The Mediterranean Union: NATO’s Role in Conquering the Middle East and North Africa
In the first portion of this text, the longstanding plans for creating a Mediterranean Union, which predate Nicolas Sarkozy by many years, were revealed as were U.S. and E.U. efforts to turn the Middle East and North Africa into free trade zones and economic territories. The implementation of this project was planned through the 1995 Barcelona Process and the U.S. Middle East Free Trade Area (MEFTA).
Franco-German plans for extending the borders of the European Union in synchronization with the “Global War on Terror” were also discussed. The case of Libya was also discussed to expose the hypocrisy behind the economic agendas of the E.U. and U.S. that hide behind humanitarian causes and human rights. Finally the earlier portion of this text also confirmed the roles of Germany and the European Union as a whole in establishing the Mediterranean Union.
NATO Expansion in the Mediterranean: Paving the Way for E.U. Enlargement
France and Germany are partners in the Anglo-American wars and the Project for the “New Middle East.” This is not a recent development, this is the resumption of the strategic understanding that existed between the Franco-German and Anglo-American sides before the Bush Jr. Administration seemed to have diverged from Anglo-American geo-strategy. The global military deployments of Germany, France, Spain, and Italy coincide with statements of expanding the European Union’s security borders, which can in turn be equated to expanding the European Union’s sphere of influence.
In 2004 and 2007 E.U. expansion followed the NATO expansion of the 1990s eastward in the European continent. This pattern sets a methodological precedent that should be acknowledged with some value. This same NATO-E.U. template of expansion is also being applied in the Middle East and North Africa. This modus operandi of military-political expansion is also noted by Bzezinski: “In July  Poland, the Czech Republic, and Hungary were officially invited to join NATO. Invitations to the Baltic [Republics; Lithuania, Latvia, and Estonia], Romania, and Bulgaria soon followed. This expansion made Europe’s own expansion logical and unavoidable. With the former European Community having redefined itself as the European Union, Europeans themselves decided that it made no sense to exclude their newly democratic [neighbours] — already tied through NATO to both the United States and the European Union — from actual [European Union] membership.” 
However Brzezinski’s casual rationalization of NATO and E.U. expansion and his bumbling effort to casually link them as if it all was an unplanned accident that presented a sensible response is false. If this was true then why has, hereto in 2008, Turkey been denied E.U. membership since the creation of the European Union? The answer is that NATO and E.U. expansion were pre-planned objectives in Eastern Europe.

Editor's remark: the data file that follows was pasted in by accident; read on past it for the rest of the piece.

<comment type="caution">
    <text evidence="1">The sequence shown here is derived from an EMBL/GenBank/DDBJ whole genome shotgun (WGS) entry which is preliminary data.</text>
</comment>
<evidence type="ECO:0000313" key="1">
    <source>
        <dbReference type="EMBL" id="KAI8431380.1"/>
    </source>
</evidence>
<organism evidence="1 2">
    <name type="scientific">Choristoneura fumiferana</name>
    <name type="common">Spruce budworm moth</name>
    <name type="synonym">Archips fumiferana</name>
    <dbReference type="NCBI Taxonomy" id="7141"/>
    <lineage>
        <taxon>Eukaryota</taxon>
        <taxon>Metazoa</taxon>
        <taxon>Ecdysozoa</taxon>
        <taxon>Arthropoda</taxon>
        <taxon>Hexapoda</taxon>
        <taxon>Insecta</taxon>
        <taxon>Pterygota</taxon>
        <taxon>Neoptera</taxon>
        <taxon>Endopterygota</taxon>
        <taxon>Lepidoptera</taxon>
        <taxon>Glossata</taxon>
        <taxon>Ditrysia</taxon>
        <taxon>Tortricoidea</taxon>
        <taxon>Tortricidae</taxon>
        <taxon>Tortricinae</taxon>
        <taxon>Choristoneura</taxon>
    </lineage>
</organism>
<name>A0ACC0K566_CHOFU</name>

The Franco-German and Anglo-American agenda in the Mediterranean explains several other international developments and realities. Firstly, the objective of forming a bloc in the Mediterranean explain the earlier expansion of NATO in the area through what NATO terms the “Mediterranean Dialogue.” This so-called Mediterranean Dialogue is part of NATO’s “Mediterranean Initiative.” The framework of this relationship creates a de facto extension of NATO, which includes Israel as an informal member. Morocco, Algeria, Mauritania, Tunisia, Egypt, the Hashemite Kingdom of Jordan, and Israel are all members of NATO’s Mediterranean Initiative. The only Arab nations in the Mediterranean littoral that are excluded are Libya, Syria, and Lebanon. Through this mechanism the Mediterranean Sea has virtually become a NATO lake, almost surrounded entirely by NATO members or de facto NATO members. Albania and the coastline of the former Yugoslavia off the shore of the Adriatic Sea are also controlled by NATO.
Secondly, the German naval and French land commands over NATO troops on Lebanese soil and off the Lebanese shore are explained by the categorizing of the Mediterranean as an area under Franco-German management. It should also be noted that it was in 2001 that the E.U., particularly the French, started talking about sending troops under the banner of NATO into the Eastern Mediterranean, in particular Palestine.
Israel to join the E.U. and NATO
The exclusion of Syria and Lebanon from NATO’s Mediterranean network can be used to explain the next point. Syria is the last Arab state in the Middle East that is independent in its policy making. Both Syria and Lebanon are slated to fall under the authority of Franco-German interests and the political sphere of the European Union. This is what the Israeli war against Lebanon in 2006 sought to partially accomplish.